It is not quite Deep Blue Sea meets Lake Placid, but close; Jaws meets Alligator would have been a better comparison, had the last film been as familiar as the other three. Alligators are largely freshwater animals while sharks inhabit the sea, so few would expect — or wish — to run into both predators in the same environment. In fact, they do encounter each other, for American alligators sometimes venture into marine ecosystems. And when that happens, the alligators feed on the sharks.
Back in the 1980s, when international cinema invaded the local drawing room, a short-lived subgenre came out of Italy, accounting for a small section of the countless videocassettes in circulation. Dubbed in English, these movies came with titles that left no mystery about their theme. Cannibal Holocaust and Eaten Alive! (both 1980), followed by Cannibal Ferox (1981), were among the definitive entries in the subgenre.
Students of the University of Vermont have found and named 15 species of Caribbean “smiley face” spiders after celebrities such as the Obamas, Leonardo DiCaprio and Bernie Sanders, and listed these recently in Zoological Journal of the Linnean Society. For Barack Obama, it’s not the first — in 2012, a trapdoor spider was named after him, one among 33 new species listed in ZooKeys by Jason E Bond, a biologist at Auburn University Museum of Natural History.
Muck Rack makes it simple to find people, tweets, or articles that mention any name, keyword, company, hashtag etc. We've compiled this guide to help you make the most of your search.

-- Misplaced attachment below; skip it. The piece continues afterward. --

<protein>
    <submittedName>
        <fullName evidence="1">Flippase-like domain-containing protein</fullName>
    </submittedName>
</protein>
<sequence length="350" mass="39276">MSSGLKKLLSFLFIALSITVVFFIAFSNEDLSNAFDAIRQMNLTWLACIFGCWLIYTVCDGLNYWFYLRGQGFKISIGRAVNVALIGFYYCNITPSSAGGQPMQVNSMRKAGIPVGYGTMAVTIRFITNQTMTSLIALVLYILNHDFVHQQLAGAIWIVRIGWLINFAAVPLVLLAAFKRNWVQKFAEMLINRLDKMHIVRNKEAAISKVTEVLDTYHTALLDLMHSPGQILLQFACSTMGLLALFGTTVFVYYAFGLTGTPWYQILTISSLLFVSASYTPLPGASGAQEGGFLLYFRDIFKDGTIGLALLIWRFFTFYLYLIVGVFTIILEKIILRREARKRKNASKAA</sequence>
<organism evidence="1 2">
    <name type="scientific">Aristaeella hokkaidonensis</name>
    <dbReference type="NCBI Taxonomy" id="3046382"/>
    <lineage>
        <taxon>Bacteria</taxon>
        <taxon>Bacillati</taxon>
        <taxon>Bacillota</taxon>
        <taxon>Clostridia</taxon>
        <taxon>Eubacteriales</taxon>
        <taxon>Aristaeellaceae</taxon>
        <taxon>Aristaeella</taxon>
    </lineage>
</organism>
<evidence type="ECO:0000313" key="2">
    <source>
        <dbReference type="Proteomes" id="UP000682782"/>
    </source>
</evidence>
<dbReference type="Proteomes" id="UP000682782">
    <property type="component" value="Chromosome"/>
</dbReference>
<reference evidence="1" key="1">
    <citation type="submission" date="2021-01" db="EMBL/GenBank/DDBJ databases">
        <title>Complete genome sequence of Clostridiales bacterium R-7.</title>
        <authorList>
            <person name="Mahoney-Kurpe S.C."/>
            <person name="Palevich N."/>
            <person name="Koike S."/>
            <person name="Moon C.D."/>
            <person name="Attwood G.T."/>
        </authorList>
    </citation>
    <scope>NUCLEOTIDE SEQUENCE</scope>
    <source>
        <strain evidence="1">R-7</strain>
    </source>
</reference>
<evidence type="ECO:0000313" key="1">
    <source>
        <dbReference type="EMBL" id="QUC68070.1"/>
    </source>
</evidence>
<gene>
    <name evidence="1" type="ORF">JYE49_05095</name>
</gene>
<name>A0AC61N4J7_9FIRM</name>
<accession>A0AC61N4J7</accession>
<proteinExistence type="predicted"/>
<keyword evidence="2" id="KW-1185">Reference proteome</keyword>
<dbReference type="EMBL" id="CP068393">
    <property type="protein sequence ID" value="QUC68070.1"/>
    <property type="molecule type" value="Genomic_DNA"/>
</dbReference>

Selecting a term
Start searching tweets, articles from media outlets, articles mentioned in tweets, journalists'
names, titles and bios with some suggested searches:
Companies or Topics (e.g. iPhone, Microsoft)
Phrases (e.g. "cloud computing") — use quotes to keep the terms together
Twitter handles (e.g. @username) — returns those who have mentioned or replied to
Names (e.g. "David Pogue")
Hashtags (e.g. #sxsw, #london2012)
Bio details (e.g. vegan, Olympics, father)
Muck Rack's Advanced Search allows for many boolean operators.
Find results that mention multiple specified terms, use AND or
+. For example, ensure each result contains both Elon Musk and Mark Zuckerberg by
searching Musk AND Zuckerberg or Musk + Zuckerberg.
Use the operators OR or , to broaden your search when you'd like either of
multiple terms to appear in results. (This is the default behavior of our search when no operators
are used). For example, results will contain either cake or cookie by searching cake OR cookie or cake,cookie
Use NOT or - to subtract results from your search. For
example, searching Disney will yield results about the Walt Disney Company as well as Walt Disney
World Resort. To exclude mentions of Disney World, search for Disney -World or Disney
When using one of these operators with a phrase, enclose it in quotation marks. For example, you can
find results about smartphones excluding Apple's iPhone 4S by searching smartphone -"iPhone
Exact case matching or punctuation
If you're searching for a brand name or keyword that relies on specific punctuation marks or capitalization, you can
find results that match your exact query by adding matchcase: before the keyword you're searching for, like matchcase:E*TRADE .
Use parentheses to separate multiple
boolean phrases. For example, to find journalists talking about having fun in Disney World or
Disneyland, search for ("disney world" OR disneyland) AND fun.
An asterisk can be used to search for any variation of a root word truncated by the asterisk. For example, searching for admin* will return results for administrator, administration, administer, administered, etc.
A near operator is an AND operator where you can control the distance between the words. You can vary the distance the near operation uses by adding a forward slash and number (between 0-99) such as strawberries NEAR/10 "whipped cream", which means the strawberries must exist within 10 words of "whipped cream".